Using MARI will give the Rhythm & Hues artists freedom to focus on being really creative.
Rhythm & Hues are already using MARI on a number of projects in production including RIPD, Seventh Son, and Percy Jackson: Sea of Monsters. Going forward they will use MARI on all new shows.
Jack Greasley, MARI Product Manager at The Foundry comments: ”We are excited that Rhythm & Hues have decided to use MARI as its 3D paint and texturing tool. I have been working with them for some time to help them to understand just how powerful and flexible MARI is. It literally breaks off the shackles of monotonous procedures and lets artists get down to being truly creative.”
Designed from the ground up to meet the needs of the most demanding VFX texture and matte painting artists, MARI is a 3D digital paint tool capable of handling vast numbers of pixels. It allows artists to concentrate on painting detailed, multi-layered textures directly onto 3D models in a fluid and natural way.
MARI 1.4v3 was released in March 2012 and is used extensively by cutting edge artists at a variety of major film studios and post production houses worldwide. A new version of MARI will be launching this summer.
Angela Frame, Texture Department Supervisor at Rhythm & Hues
There are a number of features we really like. The copy shader feature allows us to copy shaders and channels between objects easily and has been a big time saver for us. The copy textures feature is also useful, letting us easily replicate textures from multiple patches between objects.
MARI’s ability to reuse channels in different shaders is key and triplanar is a great tool to get a seamless base texture on a lot of similar objects. There’s lots more features that we find very useful including the paint through tool, the new mask diffuse brightness / contrast and other mask adjustment shader modules, the slerp tool, edge mask, tow brush as well as MARI’s nice set of default brushes.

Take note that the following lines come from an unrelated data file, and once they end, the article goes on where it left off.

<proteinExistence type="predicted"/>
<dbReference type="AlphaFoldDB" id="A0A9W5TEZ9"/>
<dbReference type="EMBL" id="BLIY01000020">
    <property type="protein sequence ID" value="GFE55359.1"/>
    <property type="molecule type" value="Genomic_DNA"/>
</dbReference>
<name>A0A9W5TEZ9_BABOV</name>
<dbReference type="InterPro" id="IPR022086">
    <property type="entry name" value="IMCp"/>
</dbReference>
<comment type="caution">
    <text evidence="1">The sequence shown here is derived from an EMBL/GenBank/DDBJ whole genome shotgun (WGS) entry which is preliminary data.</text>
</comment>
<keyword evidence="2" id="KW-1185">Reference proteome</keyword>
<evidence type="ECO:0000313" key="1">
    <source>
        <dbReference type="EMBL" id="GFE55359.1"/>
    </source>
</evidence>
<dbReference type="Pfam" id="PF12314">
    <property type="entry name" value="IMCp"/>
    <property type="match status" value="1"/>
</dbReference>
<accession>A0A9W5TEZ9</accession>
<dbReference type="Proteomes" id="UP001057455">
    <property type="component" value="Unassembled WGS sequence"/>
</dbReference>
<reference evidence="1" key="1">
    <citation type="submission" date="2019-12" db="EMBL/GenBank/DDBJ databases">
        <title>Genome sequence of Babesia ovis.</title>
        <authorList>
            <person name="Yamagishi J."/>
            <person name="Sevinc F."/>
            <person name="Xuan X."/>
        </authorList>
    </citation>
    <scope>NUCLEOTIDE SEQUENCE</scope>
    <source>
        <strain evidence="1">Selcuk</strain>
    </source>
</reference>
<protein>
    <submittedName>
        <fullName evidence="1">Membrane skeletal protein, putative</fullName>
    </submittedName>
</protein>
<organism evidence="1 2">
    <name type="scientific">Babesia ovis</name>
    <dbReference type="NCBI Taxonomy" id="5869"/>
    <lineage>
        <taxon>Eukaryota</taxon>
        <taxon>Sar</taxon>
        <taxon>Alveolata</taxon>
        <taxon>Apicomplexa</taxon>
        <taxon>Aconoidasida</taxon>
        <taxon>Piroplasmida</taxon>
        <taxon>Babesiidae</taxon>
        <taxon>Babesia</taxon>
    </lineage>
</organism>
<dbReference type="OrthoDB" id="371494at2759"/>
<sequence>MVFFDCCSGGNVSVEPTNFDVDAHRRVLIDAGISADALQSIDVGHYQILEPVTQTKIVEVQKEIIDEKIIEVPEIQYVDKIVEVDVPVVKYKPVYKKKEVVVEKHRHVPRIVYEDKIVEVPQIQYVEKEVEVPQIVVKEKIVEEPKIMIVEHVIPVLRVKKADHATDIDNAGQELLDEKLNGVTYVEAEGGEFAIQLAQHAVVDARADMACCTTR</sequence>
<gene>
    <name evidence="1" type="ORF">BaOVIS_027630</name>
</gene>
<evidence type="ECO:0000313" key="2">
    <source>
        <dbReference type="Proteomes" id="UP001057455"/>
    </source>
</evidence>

It was the perfect time for us to do it now. We have several shows in production that require the texture painters to work on large challenging models. MARI gives us the ability to see our textures on a complete model, paint large textures in real time, and set up preview shaders that give us a closer approximation to the final result. All of this was not doable with our old way of working.
Now with MARI, the artists can spend most of their time painting and less about copying files back and forth. The transparency of how MARI works was a big draw in freeing up the artists.
We had been using BodyPaint since 2007. The big picture reasons we decided to also adopt MARI were its capability of handling large amounts of texture data and the ease with which artists can view their work on models without having to break it up into pieces. Also, we value the ability it gives us to preview our textures without having to wait for renders, and little to no file management.
Previous to MARI, file management was a big part of our texture pipeline, working with large Photoshop files in BodyPaint and going back and forth between the two programs.
We've conducted a few classes for our Texture Leads to get them acquainted with MARI so that they can then train their teams. We are also documenting Rhythm & Hues specific workflows on our internal wiki page.
Overall, the artists have found MARI quite user-friendly and easy to pick up and are now able to paint production assets in a relatively short amount of time. With MARI, handling the complexities of texture management is so much easier, allowing us to work smarter and push textures out quicker.
Yes, we have several experienced MARI users who have been helping us incorporate it into our pipeline.
The Foundry has been one of the most supportive groups we've worked with. It's been a pleasure really. Even before we made the decision to adopt MARI, Jack Greasley (MARI Product Manager) made several trips to our studio to meet the team. We appreciate the personalised treatment.
The Texture Department uses Mudbox for sculpting and the Modeling Department uses Maya for modeling. The texture painters use Mudbox to sculpt in low frequency (large) details and we generate our high frequency (fine scale) details from the color maps as a starting point.